The state is putting up $13 million to fight against homelessness.
The goal is to add more beds to shelters and to get more people into permanent housing.
The state made the announcement in Kakaako Park, where 290 in the homeless community have been placed into shelter or housing since August of 2015
That’s where the focus is shifting to this year, making sure people who get off the streets stay off.
Gov. David Ige said it’s the next step toward ending homelessness by 2020.
“We do know that homelessness has increased across the state and this contract will really help us move forward,” Ige said.
The state is providing $13 million to 33 shelters statewide. It’s the same amount of money given to homeless projects last year, but this year the state plans to help twice as many people.
The goal is to move 6,200 people into permanent housing.
“We want to do more with what we currently have, really increasing efficiency and accountability,” state homeless coordinator Scott Morishige said.
“It allows us to continue the momentum and to focus on permanent housing in the community,” Gov. Ige said.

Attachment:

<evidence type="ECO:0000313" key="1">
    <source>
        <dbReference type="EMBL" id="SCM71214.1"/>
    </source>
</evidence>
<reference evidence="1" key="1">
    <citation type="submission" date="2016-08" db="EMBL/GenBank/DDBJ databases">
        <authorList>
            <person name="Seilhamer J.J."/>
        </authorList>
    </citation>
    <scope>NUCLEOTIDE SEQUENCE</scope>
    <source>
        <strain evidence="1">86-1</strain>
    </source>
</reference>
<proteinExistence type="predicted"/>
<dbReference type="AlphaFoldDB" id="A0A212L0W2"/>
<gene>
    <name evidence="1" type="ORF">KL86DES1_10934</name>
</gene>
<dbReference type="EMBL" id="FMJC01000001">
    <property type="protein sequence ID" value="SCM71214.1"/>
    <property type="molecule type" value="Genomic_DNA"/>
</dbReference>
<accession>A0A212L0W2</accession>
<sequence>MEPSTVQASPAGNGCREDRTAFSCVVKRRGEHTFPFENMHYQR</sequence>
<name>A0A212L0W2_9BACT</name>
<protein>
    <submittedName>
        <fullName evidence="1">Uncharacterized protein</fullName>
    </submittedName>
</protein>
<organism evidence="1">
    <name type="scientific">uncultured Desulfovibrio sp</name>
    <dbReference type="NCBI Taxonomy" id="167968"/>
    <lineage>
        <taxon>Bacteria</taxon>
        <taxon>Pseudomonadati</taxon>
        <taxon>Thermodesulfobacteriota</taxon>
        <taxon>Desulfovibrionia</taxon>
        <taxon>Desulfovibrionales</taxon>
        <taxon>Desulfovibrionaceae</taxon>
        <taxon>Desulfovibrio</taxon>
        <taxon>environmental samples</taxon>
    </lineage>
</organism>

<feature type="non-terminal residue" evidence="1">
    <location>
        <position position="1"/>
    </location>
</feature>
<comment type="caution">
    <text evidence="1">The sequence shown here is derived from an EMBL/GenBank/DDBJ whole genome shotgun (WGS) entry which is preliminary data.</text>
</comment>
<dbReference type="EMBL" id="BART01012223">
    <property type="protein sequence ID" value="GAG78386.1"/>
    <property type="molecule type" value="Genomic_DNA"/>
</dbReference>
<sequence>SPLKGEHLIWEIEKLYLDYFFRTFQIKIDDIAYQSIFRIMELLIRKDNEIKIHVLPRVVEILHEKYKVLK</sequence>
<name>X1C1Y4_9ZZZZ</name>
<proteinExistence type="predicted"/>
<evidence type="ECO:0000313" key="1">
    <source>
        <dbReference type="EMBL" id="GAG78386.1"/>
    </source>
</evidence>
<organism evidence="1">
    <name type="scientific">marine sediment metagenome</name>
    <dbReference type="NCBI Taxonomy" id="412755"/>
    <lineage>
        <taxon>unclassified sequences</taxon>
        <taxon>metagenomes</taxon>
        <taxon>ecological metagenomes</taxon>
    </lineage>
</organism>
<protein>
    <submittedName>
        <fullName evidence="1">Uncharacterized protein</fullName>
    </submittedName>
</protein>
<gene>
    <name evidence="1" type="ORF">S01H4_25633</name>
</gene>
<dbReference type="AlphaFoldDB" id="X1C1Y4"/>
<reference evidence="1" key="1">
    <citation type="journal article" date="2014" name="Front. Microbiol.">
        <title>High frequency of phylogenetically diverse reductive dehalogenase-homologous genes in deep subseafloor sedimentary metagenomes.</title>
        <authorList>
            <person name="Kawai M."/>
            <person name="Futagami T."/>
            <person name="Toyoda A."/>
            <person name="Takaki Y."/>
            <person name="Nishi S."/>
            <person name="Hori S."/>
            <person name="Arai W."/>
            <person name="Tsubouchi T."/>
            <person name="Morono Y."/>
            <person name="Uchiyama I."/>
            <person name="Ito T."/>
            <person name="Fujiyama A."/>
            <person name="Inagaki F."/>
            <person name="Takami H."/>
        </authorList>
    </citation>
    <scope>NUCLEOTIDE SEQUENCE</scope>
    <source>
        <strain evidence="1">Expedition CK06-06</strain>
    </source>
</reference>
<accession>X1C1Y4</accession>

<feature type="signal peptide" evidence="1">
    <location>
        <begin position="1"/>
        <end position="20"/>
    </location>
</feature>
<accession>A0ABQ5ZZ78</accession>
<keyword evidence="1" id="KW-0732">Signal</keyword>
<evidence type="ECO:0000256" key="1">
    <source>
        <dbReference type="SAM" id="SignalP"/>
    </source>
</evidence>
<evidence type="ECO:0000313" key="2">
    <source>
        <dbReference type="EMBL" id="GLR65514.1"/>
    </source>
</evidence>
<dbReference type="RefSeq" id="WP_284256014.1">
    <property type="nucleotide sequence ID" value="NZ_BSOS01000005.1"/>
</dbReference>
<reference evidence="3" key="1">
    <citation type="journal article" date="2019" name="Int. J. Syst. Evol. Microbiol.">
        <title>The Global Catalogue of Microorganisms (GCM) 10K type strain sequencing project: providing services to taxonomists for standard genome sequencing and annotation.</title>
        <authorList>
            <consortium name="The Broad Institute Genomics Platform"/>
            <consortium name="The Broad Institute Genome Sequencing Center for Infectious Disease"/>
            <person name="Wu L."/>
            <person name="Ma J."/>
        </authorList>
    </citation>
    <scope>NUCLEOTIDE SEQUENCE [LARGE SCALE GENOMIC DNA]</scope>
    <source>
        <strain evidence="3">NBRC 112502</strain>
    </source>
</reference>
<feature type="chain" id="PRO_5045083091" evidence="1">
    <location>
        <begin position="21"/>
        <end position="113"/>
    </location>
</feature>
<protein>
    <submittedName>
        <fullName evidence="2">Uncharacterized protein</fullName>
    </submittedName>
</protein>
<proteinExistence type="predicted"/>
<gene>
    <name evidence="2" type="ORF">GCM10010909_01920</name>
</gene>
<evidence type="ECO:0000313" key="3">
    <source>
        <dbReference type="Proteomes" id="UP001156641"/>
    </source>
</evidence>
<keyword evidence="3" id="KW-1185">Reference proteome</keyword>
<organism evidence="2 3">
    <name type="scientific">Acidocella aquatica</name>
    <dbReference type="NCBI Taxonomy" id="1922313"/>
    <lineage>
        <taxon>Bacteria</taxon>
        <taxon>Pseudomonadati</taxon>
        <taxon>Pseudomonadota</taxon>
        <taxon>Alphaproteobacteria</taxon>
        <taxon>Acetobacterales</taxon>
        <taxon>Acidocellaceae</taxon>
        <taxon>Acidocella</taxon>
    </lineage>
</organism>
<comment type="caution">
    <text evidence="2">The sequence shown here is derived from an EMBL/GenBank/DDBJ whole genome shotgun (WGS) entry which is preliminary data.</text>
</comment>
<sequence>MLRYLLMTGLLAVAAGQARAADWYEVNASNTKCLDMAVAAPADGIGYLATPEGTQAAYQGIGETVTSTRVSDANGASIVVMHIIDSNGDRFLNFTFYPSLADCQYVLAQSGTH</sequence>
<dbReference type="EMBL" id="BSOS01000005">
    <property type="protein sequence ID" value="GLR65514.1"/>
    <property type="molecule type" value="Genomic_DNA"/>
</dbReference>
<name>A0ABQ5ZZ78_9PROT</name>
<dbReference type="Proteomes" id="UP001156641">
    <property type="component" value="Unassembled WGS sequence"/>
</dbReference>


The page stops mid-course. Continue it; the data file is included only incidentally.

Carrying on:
We wanted to know how does the state plan to do this? We’re told shelters will be putting families in touch with child care providers, job contacts, as well as helping to pay for first month’s rent and security deposits.
Close to 200 beds will be added. The state said the shelters will follow newly established federal guidelines along with using already existing community resources to get those struggling back on their feet.
“Those new standards put an emphasis on shortening the length of stay in shelter and increasing the number of people going into permanent housing,” Morishige said.
The state said their progress is already evident.
“We’ve seen a 25-percent drop in the evictions on Oahu, so it’s not just about getting people into homes, it’s helping them stay there,” Morishige said.
Ige plans to put even more money toward ending homelessness in the future. His budget proposal includes $20 million for the next two fiscal years.